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Charting Your Course

This article was originally published in the Fall 2009 issue of Home, Health & Family magazine.  To download the PDF of this article click HERE.

 

Mastering money in today is not a simple task. Making sound financial decisions requires knowledge of financial options, taxes, risk management, estate planning, pension benefits, and other areas—coupled with an understanding of how these elements interrelate. In addition, an often overlooked but important consideration is being consistent concerning the decisions you make.

Mastering money is not just for the wealthy. While people with substantial means can recover from a financial loss, those with less means may have a more difficult time. The earlier and more completely you determine your values, prioritize them, and construct an action plan on how to master money in your life, the more likely you are to achieve what is important to you.

When it comes to mastering money, those successful at it are more likely to have their values and financial objectives in writing. Money “masters” have a destination that results in a more organized and concerted approach to financial problem solving. After all, when you don't know where you are going or what you value most in life, any path will take you somewhere. With a values-based financial destination, you can chart a course that will lead you to your goals.

The Role of a Financial Professional in Charting Your Course

Financial professionals today are trained to work with you to help you define your values, thereby ensuring that your chosen destination becomes the focus of your financial strategy. With knowledge of investments, insurance products, retirement and estate planning, and education funding, financial professionals are well-positioned to be the source you turn to for comprehensive management.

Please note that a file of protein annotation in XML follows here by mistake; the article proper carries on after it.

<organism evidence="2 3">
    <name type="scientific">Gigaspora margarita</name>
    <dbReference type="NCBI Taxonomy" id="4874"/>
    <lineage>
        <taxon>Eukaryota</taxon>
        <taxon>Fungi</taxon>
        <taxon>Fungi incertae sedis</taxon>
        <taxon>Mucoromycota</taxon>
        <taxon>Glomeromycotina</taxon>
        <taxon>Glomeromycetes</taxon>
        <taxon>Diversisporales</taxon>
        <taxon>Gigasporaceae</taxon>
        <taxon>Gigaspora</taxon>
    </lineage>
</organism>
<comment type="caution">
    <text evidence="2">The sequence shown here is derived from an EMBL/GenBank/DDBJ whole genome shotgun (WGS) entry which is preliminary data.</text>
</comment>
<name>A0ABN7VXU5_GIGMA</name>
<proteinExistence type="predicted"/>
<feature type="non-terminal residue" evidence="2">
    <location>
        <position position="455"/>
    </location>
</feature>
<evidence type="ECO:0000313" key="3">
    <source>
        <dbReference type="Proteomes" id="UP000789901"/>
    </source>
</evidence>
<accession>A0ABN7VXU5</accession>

Here are some of the attributes that define today's financial professional:

The ability to be a facilitator. Listening is an art form. A skilled listener provides the right climate for the expression of hopes, fears, and desires. Resisting the temptation to force a solution, a good listener allows the solution to emerge.

Relationship Builders. Professionals view their interactions with clients as relationship building. Professionals cannot provide sound financial security solutions without first forming an intimate relationship with the client. If “selling” a product is involved, the sale is not an end in itself; rather, the product is a means to achieve a client's goals.

Knowledge of the Marketplace. Financial products come in an array of shapes and sizes. This is not a one-size-fits-all business. Insurance and financial services professionals know how to tailor the solution to your specific problem or need.

Willingness to Consult Experts. Nobody knows it all. A reputable professional knows his or her limitations and recognizes that some problems require the narrow focus of an expert. For example, a team approach with an accountant, attorney, and financial professional can be the best approach to attacking complex financial objectives. 

A Genuine Interest in Your Future. This is a “people” business. The financial professional is committed to understanding what you value in your life, and helping you enhance your options and choices in the future.          

Staying on Course

Any plan you make today for the future is really just the beginning. Your initial actions should be the foundation of a continuing process. The prioritization of your values will likely change as time passes, along with economic and tax law changes.

It helps to think of financial management as a continuous process like navigating a sailboat. Staying on course may not require constant attention, but does require periodic monitoring.

Financial professionals can facilitate mid-course corrections according to your changing conditions, helping you to become more financially comfortable today, while laying the groundwork for a more financially secure tomorrow.